The Department of Foreign Affairs strongly recommends that comprehensive travel insurance, including medical insurance, is obtained before travelling to Jamaica. Irish citizens intending to travel to Jamaica should ensure that they have comprehensive medical insurance prior to departure as treatment in Jamaica often requires cash payment in advance. The Irish Government will not provide funds for medical expenses, hospital charges and emergency medical repatriation or for the repatriation of remains.
The state of emergency that was declared following civil unrest in Kingston, St Andrew and St Catherine, was lifted on 23 July 2010. However, there still remains a probability of increased security force activity in these and other areas. Irish nationals should at all times follow the instructions of the Jamaican security forces, and should be aware of the generally high crime level in Kingston as outlined in the Crime, Safety and Security Section of this Travel Advice.
Safety and Security
CONSULAR ASSISTANCE FOR IRISH CITIZENS IN JAMAICA
The Embassy of Ireland to Canada is also responsible for relations with Jamaica. In the event of an emergency, or for advice and assistance, you may contact the Embassy of Ireland in Ottawa on +1 613 233 6281. Intending travellers are advised to register their details with the Department of Foreign Affairs.
CRIME, SAFETY & SECURITY
The capital of Jamaica, Kingston, is prone to high levels of crime and violence, including kidnapping. Incidences of gang violence are usually restricted to non-tourist areas of the inner city, however they can occur elsewhere. Impromptu demonstrations also take place in these areas. West Kingston and inner city areas should be avoided. It is recommended that travellers to Kingston should stay in established hotels away from the inner city.
Beware of pickpockets, muggers and bag snatchers, especially in areas where large numbers of people crowd together. Keep all valuables safe, secure and out of sight. Travellers are advised to carry just one credit card and a small amount of cash. Other money and credit cards should be left in a secure place such as a hotel safe. Leave copies of your passport, travel and insurance details with family or friends in Ireland. You may also want to keep a record of the details in your e-mail account, but check that your account is absolutely secure before you do this.
The motive for attacks on tourists is usually robbery. In such cases, do not attempt to resist. Travellers should avoid walking through the city at night, and avoid walking alone at any time. Travellers should avoid public buses and only use taxis regulated by the Jamaica Union of Travellers Association and ordered from a hotel for their sole use.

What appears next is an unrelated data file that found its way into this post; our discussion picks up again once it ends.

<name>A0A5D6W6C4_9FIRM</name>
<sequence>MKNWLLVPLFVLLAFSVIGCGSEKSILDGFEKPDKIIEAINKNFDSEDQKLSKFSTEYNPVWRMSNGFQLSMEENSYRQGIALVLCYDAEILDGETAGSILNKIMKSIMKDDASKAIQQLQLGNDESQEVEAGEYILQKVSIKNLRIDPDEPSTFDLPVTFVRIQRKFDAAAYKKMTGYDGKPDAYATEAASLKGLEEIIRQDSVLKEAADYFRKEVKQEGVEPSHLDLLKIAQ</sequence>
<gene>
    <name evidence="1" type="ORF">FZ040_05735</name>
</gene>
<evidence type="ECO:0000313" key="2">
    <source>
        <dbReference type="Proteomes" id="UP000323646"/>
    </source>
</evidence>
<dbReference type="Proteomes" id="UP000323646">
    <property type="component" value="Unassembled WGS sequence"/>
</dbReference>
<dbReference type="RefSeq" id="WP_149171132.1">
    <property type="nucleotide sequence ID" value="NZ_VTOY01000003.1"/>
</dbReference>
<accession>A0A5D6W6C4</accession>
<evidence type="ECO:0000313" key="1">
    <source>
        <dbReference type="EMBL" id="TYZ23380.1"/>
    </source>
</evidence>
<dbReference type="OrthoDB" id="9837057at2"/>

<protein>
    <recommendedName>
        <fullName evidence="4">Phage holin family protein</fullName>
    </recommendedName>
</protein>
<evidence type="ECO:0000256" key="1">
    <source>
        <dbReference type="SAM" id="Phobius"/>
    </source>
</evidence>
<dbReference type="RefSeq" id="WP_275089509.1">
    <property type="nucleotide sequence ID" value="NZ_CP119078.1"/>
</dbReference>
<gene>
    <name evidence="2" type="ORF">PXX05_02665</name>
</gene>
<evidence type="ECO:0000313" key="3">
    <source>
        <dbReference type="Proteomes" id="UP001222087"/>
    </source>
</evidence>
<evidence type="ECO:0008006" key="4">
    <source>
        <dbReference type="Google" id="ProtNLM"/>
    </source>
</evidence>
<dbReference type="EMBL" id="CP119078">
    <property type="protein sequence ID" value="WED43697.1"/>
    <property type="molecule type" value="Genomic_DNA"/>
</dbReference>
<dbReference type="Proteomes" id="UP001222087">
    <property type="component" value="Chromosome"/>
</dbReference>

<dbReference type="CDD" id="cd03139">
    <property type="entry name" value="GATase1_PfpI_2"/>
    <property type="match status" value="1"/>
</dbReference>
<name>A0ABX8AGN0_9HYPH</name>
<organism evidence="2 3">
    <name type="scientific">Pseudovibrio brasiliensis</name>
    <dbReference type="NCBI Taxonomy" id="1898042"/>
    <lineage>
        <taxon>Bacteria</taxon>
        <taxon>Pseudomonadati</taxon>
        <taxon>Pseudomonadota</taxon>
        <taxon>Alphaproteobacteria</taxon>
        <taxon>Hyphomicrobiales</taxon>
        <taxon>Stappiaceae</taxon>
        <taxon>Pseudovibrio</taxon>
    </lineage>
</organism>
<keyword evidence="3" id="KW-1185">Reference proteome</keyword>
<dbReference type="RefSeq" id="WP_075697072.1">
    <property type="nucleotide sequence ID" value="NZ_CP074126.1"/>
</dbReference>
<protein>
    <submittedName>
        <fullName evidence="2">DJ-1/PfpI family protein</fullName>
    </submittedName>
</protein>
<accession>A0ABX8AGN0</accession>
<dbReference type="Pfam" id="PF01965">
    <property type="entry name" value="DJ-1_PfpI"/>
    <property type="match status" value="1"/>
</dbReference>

The Emergency Number for the Police in Jamaica is: 119
The Emergency Number for the Ambulance Service in Jamaica is: 110
Local Laws and Customs
The Jamaican authorities take the issue of illegal drugs in any quantity extremely seriously and possession of even a small amount of a prohibited substance can result in imprisonment. Conditions in Jamaican prisons are extremely harsh. The smoking of marijuana in Jamaica is not legal.
Natural Disasters and Climate
Visitors to Jamaica should be aware that the hurricane season in the Caribbean runs from June to November each year, with frequent severe storm warnings during this time. You are advised to monitor local weather updates.
Additional Country Information
Irish citizens do not require a visa to enter Jamaica. It is advisable to take a number of photocopies of your passport with you. During your stay you should carry a photocopy of your passport at all times.
The Department of Foreign Affairs encourages caution and vigilance when driving abroad. Traffic in Jamaica keeps to the left as in Ireland, however much of the road network, especially outside the main cities, is in a poor state of repair. Travellers should exercise caution when driving in Jamaica as the rate of road traffic accidents is high.
You must hold a full driving licence to drive in Jamaica. Ensure that you have a valid Irish or international licence. Drive within the speed limit and do not drink and drive.
The international code for dialling Jamaica from Ireland is 001. The code for Kingston is 876.
To call Ireland from Jamaica use the prefix 011 353. For example to call the Department of Foreign Affairs in Dublin dial: 011 353 1 408 2000.
If you are planning on using your mobile phone while in Jamaica, you should check with your service provider to ensure that your phone is capable of operating there. If you use a pre-paid mobile, such as Speakeasy, Ready to Go or Pay As You Go, ensure that you top it up with plenty of credit before you leave home. You may wish to register with your provider to allow you to top-up via the internet, through your mobile, or by text.
The Jamaican dollar is the official currency. €1 is worth approximately JAM$87. Irish ATM cards displaying the Maestro and Cirrus symbols can usually be used in ATMs in Jamaica, but travellers are advised to confirm this with their bank prior to departure. Caution should be exercised when using ATMs due to the crime problems in Jamaica discussed above. US Dollars are widely accepted but change may be returned in the form of Jamaican currency.
If your credit card has been lost or stolen, you should cancel the relevant card(s) immediately, to prevent illegal use by phoning the following numbers:
- AIB Credit Cards 011 353 1 668 5500
- Bank of Ireland Credit Cards 011 353 56 775 7007
- Permanent TSB Credit Cards 011 353 1 215 7333
- MBNA Credit Cards: 011 353 71 965 6262
- National Irish Bank Credit Cards: 011 353 1 484 3701/2/3
- Ulster Bank Credit Cards: 011 353 1 702 5108